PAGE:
JOURNEY OF THE NIGHTLY JAGUAR by Burton Albert

JOURNEY OF THE NIGHTLY JAGUAR

by & illustrated by
Age Range: 7 - 9
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KIRKUS REVIEW

 The setting sun and raindrops become a jaguar at night, stalking in the jungle, in this story inspired by the markings on a terracotta urn made by the Mayans sometime between the seventh and tenth centuries a.d. Albert (Where Does the Trail Lead?, 1991, etc.) notes in the introduction that the Mayans believed the gods sometimes took the form of animals. In the main text, the jaguar hunts at night, becomes the morning sun, and rises a glorious red. This book will puzzle all but the most precocious of readers; it is hard to figure out what's happening from the text and illustrations. The poetic text sometimes strings a sentence over as many as six pages, pushing readers forward, while dreamy scenes of soft pink, purple, and green watercolors and torn, textured paper draw readers in for careful looking. Yet to pause over a painting is to lose the sense of the text, already complicated by difficult phrases such as ``luring the creature on his journey of return.'' The book is visually interesting but not successful as a story nor poetic meditation. (Picture book. 7-9)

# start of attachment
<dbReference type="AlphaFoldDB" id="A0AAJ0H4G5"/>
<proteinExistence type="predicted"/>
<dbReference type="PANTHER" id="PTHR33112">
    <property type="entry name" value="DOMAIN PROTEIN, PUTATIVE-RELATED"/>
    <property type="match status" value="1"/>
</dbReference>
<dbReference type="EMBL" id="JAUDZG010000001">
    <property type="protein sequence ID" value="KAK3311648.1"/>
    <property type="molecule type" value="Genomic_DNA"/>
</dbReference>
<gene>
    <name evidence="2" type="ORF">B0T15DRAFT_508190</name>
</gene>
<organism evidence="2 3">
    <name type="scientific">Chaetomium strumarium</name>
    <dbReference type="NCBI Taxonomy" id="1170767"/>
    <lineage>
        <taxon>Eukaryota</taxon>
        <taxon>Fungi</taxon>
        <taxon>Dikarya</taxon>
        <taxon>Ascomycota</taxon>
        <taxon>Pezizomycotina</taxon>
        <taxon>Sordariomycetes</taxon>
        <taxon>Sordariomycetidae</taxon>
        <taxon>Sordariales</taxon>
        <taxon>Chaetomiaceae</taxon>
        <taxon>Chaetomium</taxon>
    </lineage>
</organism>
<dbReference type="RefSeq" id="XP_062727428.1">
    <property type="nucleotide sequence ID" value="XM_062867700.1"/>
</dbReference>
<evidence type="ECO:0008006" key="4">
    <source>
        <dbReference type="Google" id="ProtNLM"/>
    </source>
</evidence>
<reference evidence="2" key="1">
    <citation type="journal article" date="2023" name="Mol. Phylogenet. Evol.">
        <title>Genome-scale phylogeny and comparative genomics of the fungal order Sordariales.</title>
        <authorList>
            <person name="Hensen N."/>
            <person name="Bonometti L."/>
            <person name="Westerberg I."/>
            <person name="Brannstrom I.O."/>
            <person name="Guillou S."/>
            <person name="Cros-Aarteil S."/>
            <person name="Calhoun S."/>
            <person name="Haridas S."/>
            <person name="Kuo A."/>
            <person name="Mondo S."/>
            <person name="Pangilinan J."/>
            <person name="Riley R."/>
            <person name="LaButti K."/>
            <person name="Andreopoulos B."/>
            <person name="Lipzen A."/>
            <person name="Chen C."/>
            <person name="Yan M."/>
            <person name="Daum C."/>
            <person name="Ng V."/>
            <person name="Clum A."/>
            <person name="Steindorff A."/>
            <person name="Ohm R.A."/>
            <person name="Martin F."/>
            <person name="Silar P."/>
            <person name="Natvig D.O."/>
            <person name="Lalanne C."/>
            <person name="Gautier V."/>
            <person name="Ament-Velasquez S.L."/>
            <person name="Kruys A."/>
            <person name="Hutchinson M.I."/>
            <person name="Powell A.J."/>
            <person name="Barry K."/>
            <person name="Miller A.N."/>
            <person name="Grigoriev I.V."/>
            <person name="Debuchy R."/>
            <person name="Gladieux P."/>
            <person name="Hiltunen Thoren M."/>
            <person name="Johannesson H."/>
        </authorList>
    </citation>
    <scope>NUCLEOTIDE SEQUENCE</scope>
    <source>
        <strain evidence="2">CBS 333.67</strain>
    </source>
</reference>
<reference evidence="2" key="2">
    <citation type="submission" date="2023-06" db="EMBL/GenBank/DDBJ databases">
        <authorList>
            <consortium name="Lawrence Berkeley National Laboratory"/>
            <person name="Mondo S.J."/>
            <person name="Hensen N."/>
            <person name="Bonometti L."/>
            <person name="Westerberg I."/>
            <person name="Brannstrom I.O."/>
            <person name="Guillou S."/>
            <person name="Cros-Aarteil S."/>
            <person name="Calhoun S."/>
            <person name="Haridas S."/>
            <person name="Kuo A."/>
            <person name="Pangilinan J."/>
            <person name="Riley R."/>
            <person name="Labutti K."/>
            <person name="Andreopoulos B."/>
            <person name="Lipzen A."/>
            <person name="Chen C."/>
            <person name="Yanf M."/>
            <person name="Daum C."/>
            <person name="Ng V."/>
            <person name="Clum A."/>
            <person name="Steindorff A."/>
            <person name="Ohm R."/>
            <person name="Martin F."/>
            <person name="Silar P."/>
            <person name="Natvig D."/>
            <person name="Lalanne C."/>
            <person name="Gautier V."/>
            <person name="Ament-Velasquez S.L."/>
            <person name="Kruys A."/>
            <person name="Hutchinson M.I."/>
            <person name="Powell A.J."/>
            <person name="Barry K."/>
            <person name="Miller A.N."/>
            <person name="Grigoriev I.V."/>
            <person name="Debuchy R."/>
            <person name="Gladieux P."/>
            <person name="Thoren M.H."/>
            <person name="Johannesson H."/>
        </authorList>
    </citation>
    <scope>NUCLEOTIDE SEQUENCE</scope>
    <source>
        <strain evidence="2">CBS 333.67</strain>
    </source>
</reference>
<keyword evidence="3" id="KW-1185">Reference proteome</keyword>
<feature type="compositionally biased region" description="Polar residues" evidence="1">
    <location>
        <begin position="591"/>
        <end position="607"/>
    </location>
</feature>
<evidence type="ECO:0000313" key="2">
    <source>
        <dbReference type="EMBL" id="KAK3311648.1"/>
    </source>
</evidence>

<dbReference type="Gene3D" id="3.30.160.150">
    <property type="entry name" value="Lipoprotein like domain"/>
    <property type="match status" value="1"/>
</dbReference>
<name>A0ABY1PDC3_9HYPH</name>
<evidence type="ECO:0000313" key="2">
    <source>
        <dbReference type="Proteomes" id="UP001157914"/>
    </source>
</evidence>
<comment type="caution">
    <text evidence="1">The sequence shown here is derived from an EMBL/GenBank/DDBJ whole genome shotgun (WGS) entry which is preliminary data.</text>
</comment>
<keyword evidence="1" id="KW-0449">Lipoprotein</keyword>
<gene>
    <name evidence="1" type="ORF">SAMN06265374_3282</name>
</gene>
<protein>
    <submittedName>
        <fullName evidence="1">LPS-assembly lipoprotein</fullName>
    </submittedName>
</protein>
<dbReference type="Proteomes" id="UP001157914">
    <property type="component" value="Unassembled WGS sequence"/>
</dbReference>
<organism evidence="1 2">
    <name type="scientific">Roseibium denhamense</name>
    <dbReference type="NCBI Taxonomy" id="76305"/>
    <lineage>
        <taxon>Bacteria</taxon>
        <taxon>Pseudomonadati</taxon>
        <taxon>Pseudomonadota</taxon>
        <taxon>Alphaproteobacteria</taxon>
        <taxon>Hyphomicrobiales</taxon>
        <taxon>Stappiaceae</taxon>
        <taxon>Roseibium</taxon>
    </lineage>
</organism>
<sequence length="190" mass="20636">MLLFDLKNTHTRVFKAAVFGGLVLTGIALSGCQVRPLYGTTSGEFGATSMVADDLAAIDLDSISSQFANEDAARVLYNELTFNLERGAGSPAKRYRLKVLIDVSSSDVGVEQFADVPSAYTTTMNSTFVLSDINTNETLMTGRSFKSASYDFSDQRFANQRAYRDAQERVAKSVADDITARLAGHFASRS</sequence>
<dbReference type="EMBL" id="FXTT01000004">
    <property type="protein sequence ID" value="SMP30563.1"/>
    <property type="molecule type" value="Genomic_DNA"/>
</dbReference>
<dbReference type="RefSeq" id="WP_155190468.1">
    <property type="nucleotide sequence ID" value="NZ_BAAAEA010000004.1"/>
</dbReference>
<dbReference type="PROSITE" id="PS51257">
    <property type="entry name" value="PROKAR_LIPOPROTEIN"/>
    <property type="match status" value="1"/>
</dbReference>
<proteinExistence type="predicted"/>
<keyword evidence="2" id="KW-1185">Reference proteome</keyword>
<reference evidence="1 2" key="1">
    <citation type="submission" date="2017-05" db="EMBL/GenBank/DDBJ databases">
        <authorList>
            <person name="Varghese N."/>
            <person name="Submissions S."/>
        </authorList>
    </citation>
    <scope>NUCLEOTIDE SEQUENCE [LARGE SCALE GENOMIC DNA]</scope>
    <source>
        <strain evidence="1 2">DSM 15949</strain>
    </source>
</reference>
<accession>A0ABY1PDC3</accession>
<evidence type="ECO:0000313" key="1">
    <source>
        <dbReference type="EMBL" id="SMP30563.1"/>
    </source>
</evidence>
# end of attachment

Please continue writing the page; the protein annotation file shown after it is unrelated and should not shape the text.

Pub Date: May 1st, 1996
ISBN: 0-689-31905-3
Page count: 32pp
Publisher: Atheneum
Review Posted Online:
Kirkus Reviews Issue: April 15th, 1996




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